Since the frequency of viewing is at least once a day, it might be safe to assume that these are the problem viewers who are either addicted or close to it. That means that they have built up a tolerance to run-of-the-mill “vanilla” porn between a man and a woman. Like the alcoholic who starts with beer and moves to the harder stuff, are these viewers watching more exotic or extreme genres of porn? If they are, and they find themselves not repulsed by what they see on screen, might they make a leap that they are more open to different kinds of sexuality other than just heterosexual? One of the top guys at xHamster told the New York Post that was the conclusion they reached:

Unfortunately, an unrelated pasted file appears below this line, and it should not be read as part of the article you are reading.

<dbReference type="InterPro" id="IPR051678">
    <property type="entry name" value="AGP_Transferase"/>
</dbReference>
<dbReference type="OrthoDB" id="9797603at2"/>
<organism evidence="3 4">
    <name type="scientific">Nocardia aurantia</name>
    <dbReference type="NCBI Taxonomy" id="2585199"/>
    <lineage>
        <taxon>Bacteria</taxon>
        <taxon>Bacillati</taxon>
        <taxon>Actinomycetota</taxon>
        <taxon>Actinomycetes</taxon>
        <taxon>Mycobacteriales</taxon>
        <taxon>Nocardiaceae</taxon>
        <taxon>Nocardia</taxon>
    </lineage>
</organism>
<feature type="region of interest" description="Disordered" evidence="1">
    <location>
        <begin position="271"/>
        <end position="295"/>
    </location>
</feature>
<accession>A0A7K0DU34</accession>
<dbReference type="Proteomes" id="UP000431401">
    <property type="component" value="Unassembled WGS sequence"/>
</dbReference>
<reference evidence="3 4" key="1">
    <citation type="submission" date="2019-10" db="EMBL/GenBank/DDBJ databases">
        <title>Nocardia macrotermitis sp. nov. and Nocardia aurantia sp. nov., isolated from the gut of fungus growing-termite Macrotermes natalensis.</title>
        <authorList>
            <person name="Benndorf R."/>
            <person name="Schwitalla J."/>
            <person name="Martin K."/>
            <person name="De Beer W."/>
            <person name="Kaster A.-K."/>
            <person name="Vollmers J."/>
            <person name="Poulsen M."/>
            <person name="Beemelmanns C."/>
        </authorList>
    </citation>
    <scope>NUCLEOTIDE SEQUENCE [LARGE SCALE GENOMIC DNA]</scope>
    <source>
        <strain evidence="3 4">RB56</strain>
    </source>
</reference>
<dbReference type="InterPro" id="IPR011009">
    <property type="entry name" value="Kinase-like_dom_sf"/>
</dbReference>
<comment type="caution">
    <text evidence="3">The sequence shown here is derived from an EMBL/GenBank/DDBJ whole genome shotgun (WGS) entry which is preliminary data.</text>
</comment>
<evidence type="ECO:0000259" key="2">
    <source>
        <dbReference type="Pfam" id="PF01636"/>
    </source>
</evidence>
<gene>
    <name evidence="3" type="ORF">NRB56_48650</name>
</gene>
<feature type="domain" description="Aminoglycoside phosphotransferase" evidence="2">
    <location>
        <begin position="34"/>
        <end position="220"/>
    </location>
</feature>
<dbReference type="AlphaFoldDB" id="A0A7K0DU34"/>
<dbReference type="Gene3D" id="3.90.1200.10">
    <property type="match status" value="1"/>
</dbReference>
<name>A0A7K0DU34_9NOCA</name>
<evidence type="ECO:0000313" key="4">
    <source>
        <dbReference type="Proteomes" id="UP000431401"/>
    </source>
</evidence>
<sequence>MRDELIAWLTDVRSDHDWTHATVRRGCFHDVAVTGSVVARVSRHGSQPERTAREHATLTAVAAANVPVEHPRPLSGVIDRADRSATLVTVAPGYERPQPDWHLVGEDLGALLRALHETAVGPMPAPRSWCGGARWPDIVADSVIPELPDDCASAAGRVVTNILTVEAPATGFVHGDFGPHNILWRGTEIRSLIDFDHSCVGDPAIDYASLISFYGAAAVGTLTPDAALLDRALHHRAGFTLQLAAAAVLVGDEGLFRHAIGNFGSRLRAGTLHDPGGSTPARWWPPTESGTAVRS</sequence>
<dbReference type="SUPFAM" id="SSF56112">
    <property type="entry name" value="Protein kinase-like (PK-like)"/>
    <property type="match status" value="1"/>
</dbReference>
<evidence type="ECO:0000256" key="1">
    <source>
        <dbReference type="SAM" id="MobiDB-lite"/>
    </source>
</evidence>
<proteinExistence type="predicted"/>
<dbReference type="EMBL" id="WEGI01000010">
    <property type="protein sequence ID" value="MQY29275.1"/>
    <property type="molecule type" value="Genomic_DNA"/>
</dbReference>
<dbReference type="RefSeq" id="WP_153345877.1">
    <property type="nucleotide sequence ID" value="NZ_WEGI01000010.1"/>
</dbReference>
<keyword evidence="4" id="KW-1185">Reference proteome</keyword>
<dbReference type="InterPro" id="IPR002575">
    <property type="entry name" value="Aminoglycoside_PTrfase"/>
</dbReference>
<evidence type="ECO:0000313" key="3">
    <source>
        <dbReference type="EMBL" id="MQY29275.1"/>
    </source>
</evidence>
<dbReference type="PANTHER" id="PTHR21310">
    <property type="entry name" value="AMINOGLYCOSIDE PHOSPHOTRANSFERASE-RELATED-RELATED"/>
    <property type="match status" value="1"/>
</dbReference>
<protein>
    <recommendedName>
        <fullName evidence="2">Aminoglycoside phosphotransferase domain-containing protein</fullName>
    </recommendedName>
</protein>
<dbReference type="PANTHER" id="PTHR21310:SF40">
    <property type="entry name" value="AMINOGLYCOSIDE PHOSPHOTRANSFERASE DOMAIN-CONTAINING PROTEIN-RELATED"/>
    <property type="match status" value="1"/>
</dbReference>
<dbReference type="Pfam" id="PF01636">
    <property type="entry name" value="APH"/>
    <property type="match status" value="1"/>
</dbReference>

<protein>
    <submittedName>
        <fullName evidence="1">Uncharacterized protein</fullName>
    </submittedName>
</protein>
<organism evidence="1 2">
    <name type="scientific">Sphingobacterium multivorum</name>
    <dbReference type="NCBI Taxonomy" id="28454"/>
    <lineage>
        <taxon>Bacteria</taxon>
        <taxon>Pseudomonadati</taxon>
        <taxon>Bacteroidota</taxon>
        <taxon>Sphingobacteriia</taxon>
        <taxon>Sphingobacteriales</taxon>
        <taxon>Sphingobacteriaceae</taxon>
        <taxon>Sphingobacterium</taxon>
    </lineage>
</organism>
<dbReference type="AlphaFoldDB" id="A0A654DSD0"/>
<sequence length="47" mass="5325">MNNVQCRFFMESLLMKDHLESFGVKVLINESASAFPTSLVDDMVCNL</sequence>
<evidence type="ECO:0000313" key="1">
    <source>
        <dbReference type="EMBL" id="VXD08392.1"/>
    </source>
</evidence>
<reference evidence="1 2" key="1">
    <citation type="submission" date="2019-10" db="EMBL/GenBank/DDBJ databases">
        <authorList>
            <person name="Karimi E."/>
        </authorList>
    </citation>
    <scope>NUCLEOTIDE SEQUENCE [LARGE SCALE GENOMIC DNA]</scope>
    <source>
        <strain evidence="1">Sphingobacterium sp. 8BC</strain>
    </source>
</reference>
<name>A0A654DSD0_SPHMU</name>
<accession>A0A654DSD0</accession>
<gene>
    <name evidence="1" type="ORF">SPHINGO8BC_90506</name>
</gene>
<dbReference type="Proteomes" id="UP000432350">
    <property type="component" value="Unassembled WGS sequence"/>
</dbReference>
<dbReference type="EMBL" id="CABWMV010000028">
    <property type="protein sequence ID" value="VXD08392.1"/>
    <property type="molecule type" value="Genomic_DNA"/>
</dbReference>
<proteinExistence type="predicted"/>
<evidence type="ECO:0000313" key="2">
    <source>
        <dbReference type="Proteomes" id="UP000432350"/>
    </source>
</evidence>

“We can only provide correlation, not prove causation, but it would seem that watching porn more frequently helps show users what sexuality can be,” xHamster vice president Alex Hawkins tells The Post. “The more porn you watch, the more you may think, ‘Hey, that’s actually somewhat of a turn-on. Maybe I’m not as totally straight, or gay, as I thought.’”

I don’t know what it all means, or if it has to mean anything, but it’s interesting. I hope that actual scientific research is done into sexual identity and porn usage in upcoming years. xHamster, despite publishing porn garbage, has provided us with an eye-opening look into its users that can be a jumping-off point for real study.

I’ll leave you with this final slide…

Screen Shot 2019-10-20 at 1.42.47 PM

That’s depressing. There’s still so much work to be done.